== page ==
The Presidential Cycle: 3rd Year Performance

The presidential cycle exerted a powerful influence over the trading pattern of 2010. The second year of the election or presidential cycle is relatively weak until we get to the last 3 months of the year.

The first quarter of the year was positive with the S&P 500 index returning 4.7%. The second quarter was, in keeping with this cycle, negative with a loss of 12%. The third quarter was outside the pattern with a positive return of 11%. And the final quarter provided another +10%.

The real story of this pattern however transcends the fiscal calendar year. The strength of the presidential year cycle extends from the last quarter of the second year into the first and second quarter of the third year. In other words, in our current case, from October 2010 to July 2011.

You can see this in the chart below which compares the average year performance for equities from 1900 to the present to the third year of the presidential cycle:


Source: Chart of the Day

For all the bullish sentiment and the signs of extreme enthusiasm out there, the market does have the wind at its back. At least for several more months. In fact, since 1930, the last time there was a down year in this cycle was 1939 when the S&P 500 index lost 5.45%. Taking the short term view, the month of January in the third year of this pattern has also been very strong. The S&P 500 has historically shown a median weekly return of +0.77% in January, compared to +0.28% at any other time. For more historical data see this post by Frank Hogelucht at Trading the Odds.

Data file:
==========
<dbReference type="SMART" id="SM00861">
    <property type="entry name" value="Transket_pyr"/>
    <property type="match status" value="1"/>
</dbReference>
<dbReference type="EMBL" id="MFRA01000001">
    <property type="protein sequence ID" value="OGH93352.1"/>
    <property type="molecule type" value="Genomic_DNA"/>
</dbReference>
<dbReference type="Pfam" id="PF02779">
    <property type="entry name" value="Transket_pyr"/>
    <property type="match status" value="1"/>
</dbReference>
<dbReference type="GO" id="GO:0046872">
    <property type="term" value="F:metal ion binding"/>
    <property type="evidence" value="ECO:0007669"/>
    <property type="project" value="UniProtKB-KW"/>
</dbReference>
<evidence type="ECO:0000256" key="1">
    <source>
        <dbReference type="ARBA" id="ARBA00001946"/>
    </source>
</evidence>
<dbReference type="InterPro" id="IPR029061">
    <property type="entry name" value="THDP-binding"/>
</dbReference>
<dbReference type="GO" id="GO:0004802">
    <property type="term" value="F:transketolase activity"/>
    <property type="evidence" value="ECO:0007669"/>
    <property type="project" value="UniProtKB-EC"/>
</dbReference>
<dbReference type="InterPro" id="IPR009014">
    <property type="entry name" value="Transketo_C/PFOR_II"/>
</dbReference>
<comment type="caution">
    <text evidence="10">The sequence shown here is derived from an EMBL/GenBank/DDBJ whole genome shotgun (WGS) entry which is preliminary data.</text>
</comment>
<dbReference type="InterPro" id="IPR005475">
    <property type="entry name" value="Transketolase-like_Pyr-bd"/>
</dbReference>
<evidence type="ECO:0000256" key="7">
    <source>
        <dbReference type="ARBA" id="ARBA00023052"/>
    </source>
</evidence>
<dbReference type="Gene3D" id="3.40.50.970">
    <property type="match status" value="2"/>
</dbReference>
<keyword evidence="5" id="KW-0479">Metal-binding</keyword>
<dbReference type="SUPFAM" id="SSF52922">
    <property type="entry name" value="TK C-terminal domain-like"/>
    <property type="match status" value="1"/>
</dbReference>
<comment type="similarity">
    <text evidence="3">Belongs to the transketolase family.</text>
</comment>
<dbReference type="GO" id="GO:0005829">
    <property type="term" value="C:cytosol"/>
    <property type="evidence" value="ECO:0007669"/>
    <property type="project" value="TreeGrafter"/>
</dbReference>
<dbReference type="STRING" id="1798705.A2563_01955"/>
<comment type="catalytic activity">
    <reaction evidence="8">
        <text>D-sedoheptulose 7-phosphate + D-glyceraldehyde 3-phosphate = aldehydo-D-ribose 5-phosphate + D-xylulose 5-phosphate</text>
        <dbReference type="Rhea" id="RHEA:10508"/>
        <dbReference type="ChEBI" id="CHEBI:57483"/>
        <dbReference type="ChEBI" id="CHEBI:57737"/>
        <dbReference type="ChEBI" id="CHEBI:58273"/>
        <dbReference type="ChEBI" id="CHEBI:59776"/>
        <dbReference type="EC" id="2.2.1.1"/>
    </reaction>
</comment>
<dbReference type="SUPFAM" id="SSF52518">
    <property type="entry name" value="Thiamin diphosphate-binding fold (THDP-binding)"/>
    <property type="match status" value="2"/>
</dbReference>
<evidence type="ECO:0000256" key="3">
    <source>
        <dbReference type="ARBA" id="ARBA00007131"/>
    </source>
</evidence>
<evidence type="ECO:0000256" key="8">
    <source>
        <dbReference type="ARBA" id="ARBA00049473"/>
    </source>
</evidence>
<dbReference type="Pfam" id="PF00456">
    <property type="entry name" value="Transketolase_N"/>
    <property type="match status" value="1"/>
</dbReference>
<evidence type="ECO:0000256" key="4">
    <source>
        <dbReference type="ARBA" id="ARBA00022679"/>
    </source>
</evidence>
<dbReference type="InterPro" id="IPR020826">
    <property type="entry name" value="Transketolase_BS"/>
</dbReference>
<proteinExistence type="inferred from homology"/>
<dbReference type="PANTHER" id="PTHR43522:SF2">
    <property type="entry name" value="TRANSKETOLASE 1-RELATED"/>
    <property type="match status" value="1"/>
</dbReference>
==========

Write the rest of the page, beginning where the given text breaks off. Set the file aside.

Another seasonality is the four year cycle which last presented us with a ‘buying opportunity’ in 2010. This is a much simpler cycle which shows a high probability of a significant low (buy opportunity) every four years in the stock market. There have been exceptions of course, but they are very few. If 2010 is the rule rather than the exception, this means that the buying opportunity that presented itself was in July 2010. So far the S&P 500 has climbed 23%. And historical seasonality from the election cycle suggests that it will continue.

All major indicators such as breadth and technicals that we’ve looked at are saying that the cyclical bull market that started in March 2009 is not yet ready to end. I’m expecting some major turbulence in the new year because there is way too much complacency at the moment. The seasonality studies are obviously known to traders and some of the enthusiasm can be attributed to such assumptions. My thesis is that the market will need to shake off the weak hands before it can continue higher.

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